DreadfulWoman
September 17th, 2012, 01:31 AM
Thank you pullanmuru for the idea.:D I have never heard of a Sisal Hair brush. I am not sure what Sisal is made out of. Is Sisal a plant? Also I bought mostly all my hair brush collection second hand. I have around 23 BB brush ranging from 1895 to 2012. I also have two Horse hair brushes from the 1930's. My favorite is my BB Brush collection from 1945 Japan. So my collection is big. But my biggest problem is should I keep them or sell them.:confused: I am having a hard time right now thinking about even using them.:( Right now they are all in wood boxes out of sight. Thank goodness I have a wood pin bristle brush as a back up, and also a Denman rubber brush as a backup too.

I have to agree with pullanmuru. It sounds like this is a collection you really enjoy, and selling it wouldn't prevent any suffering. So I say keep it and enjoy it, and focus on what can be done in the here and now to prevent animal suffering. Also, don't be so hard on yourself! Being vegan/ cruelty free is hard work. Just do the best you can, and know that every effort you make does make a difference.

Catladyintown
September 17th, 2012, 02:27 AM
Thank you Dreadfullwomam.:D:D

DreadfulWoman
September 17th, 2012, 09:39 AM
As far as the animal testing thing goes, I've been vegan 10+ years and it's still an issue that makes my head swim. It seems like there are so few cruelty free brands that are both in my price range and available where I shop. However, I don't think that's a reason to throw up our hands and give in to animal testing. Just because animal testing can't be completely avoided, that's not to say it has to be tolerated either.

For me, I divide companies up between those I avoid like the plague because they shamelessly continue to test on animals (*cough* P&G), those which don't test on animals at all, which I try to buy from whenever it's an option, and everything in between, which I'll buy from when it's the best or only option. Not a perfect system for sure, but I feel better about it than doing nothing.

That said, I actually feel quite hopeful about the whole animal testing situation. A few people here have mentioned misleading labels on items such as "this product not tested on animals", when in fact it was the ingredients that were tested, not the product, or the company that makes that product does test other products on animals. But what does that tell you? It tells you that even the big companies know that animal testing is an issue that matters to its customers, and they're trying to have their cake and eat it too. So you should write to them, and let them know that you're not fooled, and that you don't intend to buy those products again until they can back those statements up. If they didn't care at all they wouldn't be trying to make those false claims in the first place.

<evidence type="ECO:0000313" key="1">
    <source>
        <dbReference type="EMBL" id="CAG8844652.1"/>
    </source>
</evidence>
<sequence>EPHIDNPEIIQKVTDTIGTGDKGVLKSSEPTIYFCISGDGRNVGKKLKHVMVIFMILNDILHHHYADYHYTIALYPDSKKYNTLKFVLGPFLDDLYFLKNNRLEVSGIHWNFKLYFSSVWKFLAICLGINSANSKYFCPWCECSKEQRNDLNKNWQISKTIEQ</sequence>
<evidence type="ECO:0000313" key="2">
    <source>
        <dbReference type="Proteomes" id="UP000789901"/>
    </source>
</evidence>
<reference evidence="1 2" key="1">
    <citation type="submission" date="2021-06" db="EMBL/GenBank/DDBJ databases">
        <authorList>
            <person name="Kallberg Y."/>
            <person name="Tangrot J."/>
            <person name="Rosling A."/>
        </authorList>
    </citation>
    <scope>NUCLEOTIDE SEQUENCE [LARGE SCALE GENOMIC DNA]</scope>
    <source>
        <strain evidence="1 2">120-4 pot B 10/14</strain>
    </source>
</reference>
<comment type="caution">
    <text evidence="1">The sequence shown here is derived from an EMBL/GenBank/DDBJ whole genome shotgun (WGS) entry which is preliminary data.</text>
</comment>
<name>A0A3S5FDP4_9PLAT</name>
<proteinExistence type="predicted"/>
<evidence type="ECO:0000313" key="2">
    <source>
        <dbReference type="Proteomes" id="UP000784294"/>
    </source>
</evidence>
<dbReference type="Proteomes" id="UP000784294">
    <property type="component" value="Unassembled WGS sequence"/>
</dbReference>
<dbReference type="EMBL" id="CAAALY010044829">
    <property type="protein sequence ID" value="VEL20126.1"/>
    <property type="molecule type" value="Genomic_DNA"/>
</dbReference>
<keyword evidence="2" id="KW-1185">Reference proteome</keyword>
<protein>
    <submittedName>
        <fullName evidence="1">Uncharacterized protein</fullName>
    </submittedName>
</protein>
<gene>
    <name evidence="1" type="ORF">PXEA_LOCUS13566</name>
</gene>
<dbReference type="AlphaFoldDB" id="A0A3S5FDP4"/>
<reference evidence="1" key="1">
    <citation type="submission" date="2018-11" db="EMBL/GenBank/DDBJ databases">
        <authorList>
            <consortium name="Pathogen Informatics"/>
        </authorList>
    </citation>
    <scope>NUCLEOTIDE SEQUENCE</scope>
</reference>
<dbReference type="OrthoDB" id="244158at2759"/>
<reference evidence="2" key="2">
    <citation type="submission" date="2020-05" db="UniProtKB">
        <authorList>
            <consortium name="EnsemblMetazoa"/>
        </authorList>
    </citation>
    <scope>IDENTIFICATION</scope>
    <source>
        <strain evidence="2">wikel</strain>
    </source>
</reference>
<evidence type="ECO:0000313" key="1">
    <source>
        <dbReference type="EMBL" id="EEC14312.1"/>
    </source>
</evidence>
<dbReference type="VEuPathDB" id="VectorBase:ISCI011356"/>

Also, know that you don't have to do a lot of research to learn the parent company of any given brand. You can generally find the name of the parent company in small print on the back of any product. Whenever I find myself buying something I haven't bought before I always flip it over and see who I'm really buying it from.

To the OP: Sorry your hair loves the Aussie stuff so much. It's such a bummer when that happens. :(

beautifulending
September 19th, 2012, 12:27 AM
Aw man :( I love their 3 mm too.

Toadstool
September 19th, 2012, 03:54 AM
I stopped using it for this reason :-(
Now I use Joico k-pak (don't need much because my hair is so short so I can afford the outlay) and I have to say it is AMAZING. My hair has never felt so good.